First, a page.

On the second pinion I machine a pivot that fits the work piece snugly but still rotates freely. From this point the wheel and pinion are mounted in the mill and adjusted for depthing that provides for friction free operation as shown in the photos. Once this is achieved, the spindle is now positioned for drilling/reaming a hole utilized for jewel or setting installation. This procedure provides accurate predetermined and assured outcome unlike a depthing tool.

In todays word you can draw something and produce it by CNC, however it unlikely to work to perfection as intended. At this point the end result is considered a prototype that is adjusted by trial and error until it works to perfection. It is then redrawn and duplicated by CNC in production.

By using machine tools I am able to duplicate CNC procedures on a manual machine. Since a Horological movement is mostly one off items, not much is lost since each part requires its own setup and tooling required for both CNC and Manual.

Jerry Kieffer

#### DeweyC

NAWCC Member
Hello,

I am fairly new to horology and am interested in designing and constructing my own watch movement. I know that most people I met or talked too said that it's impossible for me to construct my own movement, but I would still like to try and challenge my self.

I'm reading "A Practical Course In Horology" book and stumble across a statement that I found hard to grasp. I was reading about gear construction and sizing and the book states that, "The center distance is determined by means of a depthing tool." So I was wondering whether using a depthing tool is necessary or not, because we can find the distance between the 2 meshing gear and pinion by adding the 2 diameters and divide it by 2, can we not? And my second question is, how do we know the center distance when we are designing a movement without first knowing what the diameter of the wheels and pinions are?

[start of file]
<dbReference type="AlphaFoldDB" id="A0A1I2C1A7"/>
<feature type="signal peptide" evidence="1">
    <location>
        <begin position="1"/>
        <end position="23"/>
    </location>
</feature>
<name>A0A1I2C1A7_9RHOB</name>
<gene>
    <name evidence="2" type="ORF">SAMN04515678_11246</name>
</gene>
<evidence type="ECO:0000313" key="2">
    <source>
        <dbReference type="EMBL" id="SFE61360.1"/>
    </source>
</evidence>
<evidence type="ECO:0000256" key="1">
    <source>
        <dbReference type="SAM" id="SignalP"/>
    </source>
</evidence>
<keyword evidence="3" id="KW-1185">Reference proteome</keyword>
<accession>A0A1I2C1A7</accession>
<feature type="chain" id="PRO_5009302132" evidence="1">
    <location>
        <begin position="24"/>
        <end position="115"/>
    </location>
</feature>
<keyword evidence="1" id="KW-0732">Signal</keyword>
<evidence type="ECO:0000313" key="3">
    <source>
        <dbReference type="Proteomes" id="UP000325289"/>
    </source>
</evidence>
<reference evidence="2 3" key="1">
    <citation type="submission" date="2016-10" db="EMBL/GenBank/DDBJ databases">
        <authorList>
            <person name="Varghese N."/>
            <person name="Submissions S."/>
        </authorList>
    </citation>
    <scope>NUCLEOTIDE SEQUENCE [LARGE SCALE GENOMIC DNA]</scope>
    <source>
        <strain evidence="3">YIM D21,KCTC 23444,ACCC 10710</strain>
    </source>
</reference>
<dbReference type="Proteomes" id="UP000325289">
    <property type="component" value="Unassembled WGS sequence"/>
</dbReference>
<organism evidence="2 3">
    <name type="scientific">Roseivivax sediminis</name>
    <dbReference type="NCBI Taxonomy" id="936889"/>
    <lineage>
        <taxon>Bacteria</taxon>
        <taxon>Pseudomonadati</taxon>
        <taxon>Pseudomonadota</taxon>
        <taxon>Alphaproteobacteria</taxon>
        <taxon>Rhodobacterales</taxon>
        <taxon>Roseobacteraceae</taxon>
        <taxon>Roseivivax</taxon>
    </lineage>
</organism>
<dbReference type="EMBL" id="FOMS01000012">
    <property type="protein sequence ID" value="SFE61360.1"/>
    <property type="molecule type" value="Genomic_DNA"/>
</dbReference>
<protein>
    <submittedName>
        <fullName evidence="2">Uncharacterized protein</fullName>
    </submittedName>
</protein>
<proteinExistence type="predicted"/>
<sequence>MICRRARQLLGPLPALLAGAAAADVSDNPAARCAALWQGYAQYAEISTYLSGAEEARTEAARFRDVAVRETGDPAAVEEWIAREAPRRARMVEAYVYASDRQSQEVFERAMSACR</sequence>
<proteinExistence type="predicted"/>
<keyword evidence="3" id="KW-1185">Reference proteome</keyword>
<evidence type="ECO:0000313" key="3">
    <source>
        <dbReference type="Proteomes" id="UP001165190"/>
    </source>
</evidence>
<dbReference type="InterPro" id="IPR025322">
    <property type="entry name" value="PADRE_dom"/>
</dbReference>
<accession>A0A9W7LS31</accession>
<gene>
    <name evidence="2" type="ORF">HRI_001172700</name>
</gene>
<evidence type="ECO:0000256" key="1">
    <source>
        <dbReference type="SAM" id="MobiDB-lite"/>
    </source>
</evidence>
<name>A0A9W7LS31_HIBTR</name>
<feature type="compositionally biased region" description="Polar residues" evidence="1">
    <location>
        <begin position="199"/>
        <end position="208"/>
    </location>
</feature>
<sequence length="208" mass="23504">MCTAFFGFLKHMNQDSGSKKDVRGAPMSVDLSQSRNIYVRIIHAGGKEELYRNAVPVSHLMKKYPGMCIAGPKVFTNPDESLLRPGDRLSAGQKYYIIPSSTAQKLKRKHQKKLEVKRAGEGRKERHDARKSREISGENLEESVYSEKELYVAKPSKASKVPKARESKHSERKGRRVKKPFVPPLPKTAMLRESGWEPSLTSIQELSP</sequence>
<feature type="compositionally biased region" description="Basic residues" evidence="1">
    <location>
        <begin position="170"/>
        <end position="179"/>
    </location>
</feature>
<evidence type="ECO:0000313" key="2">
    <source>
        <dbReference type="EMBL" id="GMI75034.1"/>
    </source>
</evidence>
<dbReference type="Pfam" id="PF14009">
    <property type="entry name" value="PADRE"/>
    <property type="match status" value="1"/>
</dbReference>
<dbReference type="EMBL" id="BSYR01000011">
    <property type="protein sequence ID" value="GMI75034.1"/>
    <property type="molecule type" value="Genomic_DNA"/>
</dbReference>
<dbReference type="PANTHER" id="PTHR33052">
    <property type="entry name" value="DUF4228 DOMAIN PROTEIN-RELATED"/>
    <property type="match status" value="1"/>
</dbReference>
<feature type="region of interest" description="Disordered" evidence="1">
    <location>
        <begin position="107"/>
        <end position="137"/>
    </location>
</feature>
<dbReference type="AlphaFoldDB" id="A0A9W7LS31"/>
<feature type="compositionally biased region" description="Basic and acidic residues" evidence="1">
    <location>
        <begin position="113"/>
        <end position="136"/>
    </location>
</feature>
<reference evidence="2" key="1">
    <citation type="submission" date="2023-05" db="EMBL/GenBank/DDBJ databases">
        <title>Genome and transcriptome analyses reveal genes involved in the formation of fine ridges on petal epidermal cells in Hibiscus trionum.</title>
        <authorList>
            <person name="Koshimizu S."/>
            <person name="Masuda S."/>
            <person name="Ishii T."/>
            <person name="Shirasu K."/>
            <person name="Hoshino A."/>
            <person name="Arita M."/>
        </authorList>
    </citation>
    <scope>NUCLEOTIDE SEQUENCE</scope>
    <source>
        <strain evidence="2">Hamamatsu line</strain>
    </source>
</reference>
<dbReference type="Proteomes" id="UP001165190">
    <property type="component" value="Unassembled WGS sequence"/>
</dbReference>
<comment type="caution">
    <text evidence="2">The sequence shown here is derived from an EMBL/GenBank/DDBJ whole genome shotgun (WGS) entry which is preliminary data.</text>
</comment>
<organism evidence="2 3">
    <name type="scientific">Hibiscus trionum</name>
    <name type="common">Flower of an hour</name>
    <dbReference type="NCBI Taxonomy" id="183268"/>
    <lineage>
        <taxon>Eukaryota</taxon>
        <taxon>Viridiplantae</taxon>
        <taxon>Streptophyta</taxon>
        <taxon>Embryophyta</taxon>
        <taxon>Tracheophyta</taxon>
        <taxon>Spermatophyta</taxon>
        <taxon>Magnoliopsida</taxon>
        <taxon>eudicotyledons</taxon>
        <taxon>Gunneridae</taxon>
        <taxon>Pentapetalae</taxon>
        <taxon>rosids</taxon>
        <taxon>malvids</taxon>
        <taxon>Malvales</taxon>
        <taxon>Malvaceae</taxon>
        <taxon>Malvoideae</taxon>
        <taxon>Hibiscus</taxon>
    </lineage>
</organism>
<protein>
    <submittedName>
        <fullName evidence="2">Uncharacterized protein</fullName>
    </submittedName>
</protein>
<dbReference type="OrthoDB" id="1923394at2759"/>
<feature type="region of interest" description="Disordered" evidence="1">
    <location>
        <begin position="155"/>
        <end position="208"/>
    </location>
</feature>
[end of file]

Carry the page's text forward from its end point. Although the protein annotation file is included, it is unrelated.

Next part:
Can someone please share their knowledge on constructing a movement if you don't mind. It will be greatly appreciated.

Thank you

Best,
Rus
Rus,

It appears you are thinking the ODs of the wheel and pinion define the depthing distance. It is the pitch circles (the intersection of each member where the teeth and leaves actually engage. This is smaller than the ODs. Most people will make their wheels and pinions and than use the actual components to mark out the pivot locations using them in the depthing tool.

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#### AmateurFixer

##### Registered User
Hello,

Thanks for the replies, I was out of town for a couple of days hence the late reply.

I started repairing vintage watches almost a year ago, and have worked on multiple different movement designs. Now I just want to challenge myself to design my own watch movement, because I met a guy who fixed high end watches for a living and he laughed at me when I told him I wanted to design my own movement and case 1 day. He also pointed out my age and say that I will lose all the motivation one day and should just give up early.

I actually made a hand drawing for deciding the wheels and pinions sizes like Skutt50 suggested, I am also planning on modelling the movement on CAD to check for the alignments, free rolling of the gears and etc.

Again, thank you so much for all the great advices.

Best,
Rus

#### karlmansson

##### Registered User
I started repairing vintage watches almost a year ago, and have worked on multiple different movement designs. Now I just want to challenge myself to design my own watch movement, because I met a guy who fixed high end watches for a living and he laughed at me when I told him I wanted to design my own movement and case 1 day. He also pointed out my age and say that I will lose all the motivation one day and should just give up early.
Sounds like a very negative person. I can see how it would seem like a fruitless and futile endeavour from the perspective of someone having watchmaking as their daily grind though. I think that from an economical perspective it IS a pointless excercise and chances of making any money from it are slim and will require sacrifices few might be willing to make. But as a hobby, if it brings you joy and pleasure, why not? I think industry folks and hobbyists go into these things with very different approaches. I know that I will make many mistakes in my designs and executions of them, but mistakes is one way I learn. And I like learning and getting better at things. So people who scoff at you are probably missing the point...

Keep on keeping on I say.

Regards
Karl

gmorse